—– Hat tip to Rosslyn Smith at The American Thinker, who also writes about yet another instance of global warming hypocrisy from the Usual Suspects:
Along those same lines comes this release out of Bali that the airport there is expecting so many private jets for the upcoming UN Climate Change Conference that local officials will be making most attendees ferry their planes to four other airports in the region for parking as the local airport can only accommodate 15 planes. The closest airport to provide parking space for such jets is about 60 miles away, the furthest about 600.
I wonder how the projected future carbon footprint of the infant one of the women in the Daily Mail article aborted in order to “protect the planet” compares to that of deadheading a fleet of jets from Bali to Jakarta and back again?
And I wonder where the hell the outrage is over this excessive use of our natural resources by the very people who claim to care the most about the “carbon footprint” we leave for “future generations”? Probably buried with all the rest of the unanswered-for hypocrisy that has come from the likes of uber-greenies Al Gore, John Edwards, and Senator John Kerry, among other gw stormtroopers.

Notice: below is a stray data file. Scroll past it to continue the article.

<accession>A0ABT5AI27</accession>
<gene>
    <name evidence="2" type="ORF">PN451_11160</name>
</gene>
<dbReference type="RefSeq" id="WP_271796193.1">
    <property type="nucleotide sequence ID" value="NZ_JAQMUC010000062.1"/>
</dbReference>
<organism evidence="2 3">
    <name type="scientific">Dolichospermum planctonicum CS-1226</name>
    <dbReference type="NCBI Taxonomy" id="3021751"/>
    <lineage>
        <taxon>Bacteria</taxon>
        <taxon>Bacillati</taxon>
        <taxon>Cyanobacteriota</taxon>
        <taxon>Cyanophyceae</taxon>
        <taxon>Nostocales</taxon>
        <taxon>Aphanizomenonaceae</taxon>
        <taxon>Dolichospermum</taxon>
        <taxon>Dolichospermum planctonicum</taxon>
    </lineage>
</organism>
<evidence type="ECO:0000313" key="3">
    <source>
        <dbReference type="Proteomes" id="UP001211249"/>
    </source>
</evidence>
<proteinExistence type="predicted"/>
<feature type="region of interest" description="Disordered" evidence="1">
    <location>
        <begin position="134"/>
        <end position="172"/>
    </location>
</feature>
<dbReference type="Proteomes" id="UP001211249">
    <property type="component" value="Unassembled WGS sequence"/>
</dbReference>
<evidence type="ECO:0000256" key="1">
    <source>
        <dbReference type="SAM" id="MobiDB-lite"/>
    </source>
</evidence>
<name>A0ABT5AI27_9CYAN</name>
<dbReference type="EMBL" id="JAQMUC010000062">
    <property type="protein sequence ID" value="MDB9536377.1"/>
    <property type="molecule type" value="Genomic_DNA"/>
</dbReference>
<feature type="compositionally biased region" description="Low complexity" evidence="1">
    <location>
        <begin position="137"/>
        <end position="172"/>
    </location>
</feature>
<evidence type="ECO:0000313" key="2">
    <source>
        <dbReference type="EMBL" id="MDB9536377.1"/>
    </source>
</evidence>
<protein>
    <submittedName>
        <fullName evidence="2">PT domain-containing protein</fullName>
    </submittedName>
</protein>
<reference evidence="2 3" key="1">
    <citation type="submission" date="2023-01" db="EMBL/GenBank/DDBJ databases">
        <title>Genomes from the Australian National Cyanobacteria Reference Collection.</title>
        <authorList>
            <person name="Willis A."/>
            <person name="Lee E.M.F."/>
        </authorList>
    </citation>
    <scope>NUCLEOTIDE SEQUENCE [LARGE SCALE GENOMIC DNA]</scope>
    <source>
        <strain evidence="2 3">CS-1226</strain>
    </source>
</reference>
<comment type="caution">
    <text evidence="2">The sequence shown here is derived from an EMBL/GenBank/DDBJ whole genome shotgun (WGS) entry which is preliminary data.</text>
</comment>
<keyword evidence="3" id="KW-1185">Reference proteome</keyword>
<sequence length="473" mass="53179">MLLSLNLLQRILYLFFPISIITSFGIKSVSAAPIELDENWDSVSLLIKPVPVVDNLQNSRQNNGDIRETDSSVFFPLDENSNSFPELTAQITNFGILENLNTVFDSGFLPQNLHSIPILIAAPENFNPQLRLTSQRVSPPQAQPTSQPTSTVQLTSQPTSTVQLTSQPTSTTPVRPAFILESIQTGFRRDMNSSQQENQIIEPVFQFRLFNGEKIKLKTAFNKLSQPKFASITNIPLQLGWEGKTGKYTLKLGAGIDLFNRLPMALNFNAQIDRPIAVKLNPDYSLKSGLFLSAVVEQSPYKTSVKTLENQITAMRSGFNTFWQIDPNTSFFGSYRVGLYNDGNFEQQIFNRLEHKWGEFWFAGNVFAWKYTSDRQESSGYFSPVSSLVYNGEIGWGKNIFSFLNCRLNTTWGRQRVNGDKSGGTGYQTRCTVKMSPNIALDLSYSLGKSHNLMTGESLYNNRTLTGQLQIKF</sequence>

—- The SF Chronicle reported earlier this month that the Bay Area Air Quality Management District is considering a ban on the use of … residential fireplaces:
It would be illegal to use residential fireplaces on nights with poor air quality under a rule being considered by Bay Area air regulators.
Over the next three weeks, the Bay Area Air Quality Management District will hold workshops to gauge public opinion on the proposal, which would follow similar bans in Sacramento County, the San Joaquin Valley, and such Bay Area cities as Mill Valley, where people who disobey the city’s wood-burning law are already subject to stiff fines.
Spurred by growing evidence that shows smoke from wood-burning is as bad or worse than smoke from cigarettes, the Bay Area Air Quality Management District is trying to reduce the amount of harmful particulate matter that people breathe. Children, the elderly and those with respiratory illnesses are particularly susceptible to smoke particles that emanate from wood-burning fireplaces.